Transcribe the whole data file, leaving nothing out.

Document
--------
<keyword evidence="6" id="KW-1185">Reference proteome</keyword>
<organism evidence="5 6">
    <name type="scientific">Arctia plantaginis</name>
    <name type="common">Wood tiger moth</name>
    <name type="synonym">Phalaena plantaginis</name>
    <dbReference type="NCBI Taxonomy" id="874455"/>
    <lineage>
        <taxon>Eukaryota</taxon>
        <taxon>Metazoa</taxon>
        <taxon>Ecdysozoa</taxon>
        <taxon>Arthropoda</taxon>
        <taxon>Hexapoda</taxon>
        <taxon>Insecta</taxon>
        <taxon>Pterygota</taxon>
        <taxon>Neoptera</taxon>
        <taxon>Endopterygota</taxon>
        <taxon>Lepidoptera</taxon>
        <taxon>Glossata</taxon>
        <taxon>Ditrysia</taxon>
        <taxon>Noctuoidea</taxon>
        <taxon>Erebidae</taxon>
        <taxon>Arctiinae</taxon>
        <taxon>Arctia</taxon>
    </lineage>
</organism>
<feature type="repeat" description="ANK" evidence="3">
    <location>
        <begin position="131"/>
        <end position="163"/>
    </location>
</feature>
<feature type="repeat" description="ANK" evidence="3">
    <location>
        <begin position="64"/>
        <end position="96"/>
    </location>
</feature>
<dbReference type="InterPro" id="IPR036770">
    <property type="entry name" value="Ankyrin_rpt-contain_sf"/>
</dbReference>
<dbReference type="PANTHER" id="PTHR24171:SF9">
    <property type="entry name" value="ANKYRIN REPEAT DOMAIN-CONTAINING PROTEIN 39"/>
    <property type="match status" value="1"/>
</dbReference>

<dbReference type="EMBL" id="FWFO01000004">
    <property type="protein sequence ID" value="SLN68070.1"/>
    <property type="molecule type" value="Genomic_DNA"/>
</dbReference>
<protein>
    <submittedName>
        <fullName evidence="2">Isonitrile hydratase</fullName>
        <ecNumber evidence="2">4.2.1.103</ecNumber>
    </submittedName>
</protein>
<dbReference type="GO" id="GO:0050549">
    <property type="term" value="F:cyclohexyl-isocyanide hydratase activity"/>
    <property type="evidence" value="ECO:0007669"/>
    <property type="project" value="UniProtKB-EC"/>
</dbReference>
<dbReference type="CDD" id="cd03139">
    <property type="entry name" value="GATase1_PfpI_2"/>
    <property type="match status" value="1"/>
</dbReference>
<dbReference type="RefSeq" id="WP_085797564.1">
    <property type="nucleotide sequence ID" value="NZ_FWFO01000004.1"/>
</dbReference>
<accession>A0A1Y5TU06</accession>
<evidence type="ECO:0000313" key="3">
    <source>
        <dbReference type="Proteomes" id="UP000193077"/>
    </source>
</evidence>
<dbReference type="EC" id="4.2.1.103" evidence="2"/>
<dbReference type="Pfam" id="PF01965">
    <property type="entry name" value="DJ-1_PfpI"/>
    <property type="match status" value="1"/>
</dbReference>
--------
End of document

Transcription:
<keyword evidence="6" id="KW-1185">Reference proteome</keyword>
<organism evidence="5 6">
    <name type="scientific">Arctia plantaginis</name>
    <name type="common">Wood tiger moth</name>
    <name type="synonym">Phalaena plantaginis</name>
    <dbReference type="NCBI Taxonomy" id="874455"/>
    <lineage>
        <taxon>Eukaryota</taxon>
        <taxon>Metazoa</taxon>
        <taxon>Ecdysozoa</taxon>
        <taxon>Arthropoda</taxon>
        <taxon>Hexapoda</taxon>
        <taxon>Insecta</taxon>
        <taxon>Pterygota</taxon>
        <taxon>Neoptera</taxon>
        <taxon>Endopterygota</taxon>
        <taxon>Lepidoptera</taxon>
        <taxon>Glossata</taxon>
        <taxon>Ditrysia</taxon>
        <taxon>Noctuoidea</taxon>
        <taxon>Erebidae</taxon>
        <taxon>Arctiinae</taxon>
        <taxon>Arctia</taxon>
    </lineage>
</organism>
<feature type="repeat" description="ANK" evidence="3">
    <location>
        <begin position="131"/>
        <end position="163"/>
    </location>
</feature>
<feature type="repeat" description="ANK" evidence="3">
    <location>
        <begin position="64"/>
        <end position="96"/>
    </location>
</feature>
<dbReference type="InterPro" id="IPR036770">
    <property type="entry name" value="Ankyrin_rpt-contain_sf"/>
</dbReference>
<dbReference type="PANTHER" id="PTHR24171:SF9">
    <property type="entry name" value="ANKYRIN REPEAT DOMAIN-CONTAINING PROTEIN 39"/>
    <property type="match status" value="1"/>
</dbReference>

<dbReference type="EMBL" id="FWFO01000004">
    <property type="protein sequence ID" value="SLN68070.1"/>
    <property type="molecule type" value="Genomic_DNA"/>
</dbReference>
<protein>
    <submittedName>
        <fullName evidence="2">Isonitrile hydratase</fullName>
        <ecNumber evidence="2">4.2.1.103</ecNumber>
    </submittedName>
</protein>
<dbReference type="GO" id="GO:0050549">
    <property type="term" value="F:cyclohexyl-isocyanide hydratase activity"/>
    <property type="evidence" value="ECO:0007669"/>
    <property type="project" value="UniProtKB-EC"/>
</dbReference>
<dbReference type="CDD" id="cd03139">
    <property type="entry name" value="GATase1_PfpI_2"/>
    <property type="match status" value="1"/>
</dbReference>
<dbReference type="RefSeq" id="WP_085797564.1">
    <property type="nucleotide sequence ID" value="NZ_FWFO01000004.1"/>
</dbReference>
<accession>A0A1Y5TU06</accession>
<evidence type="ECO:0000313" key="3">
    <source>
        <dbReference type="Proteomes" id="UP000193077"/>
    </source>
</evidence>
<dbReference type="EC" id="4.2.1.103" evidence="2"/>
<dbReference type="Pfam" id="PF01965">
    <property type="entry name" value="DJ-1_PfpI"/>
    <property type="match status" value="1"/>
</dbReference>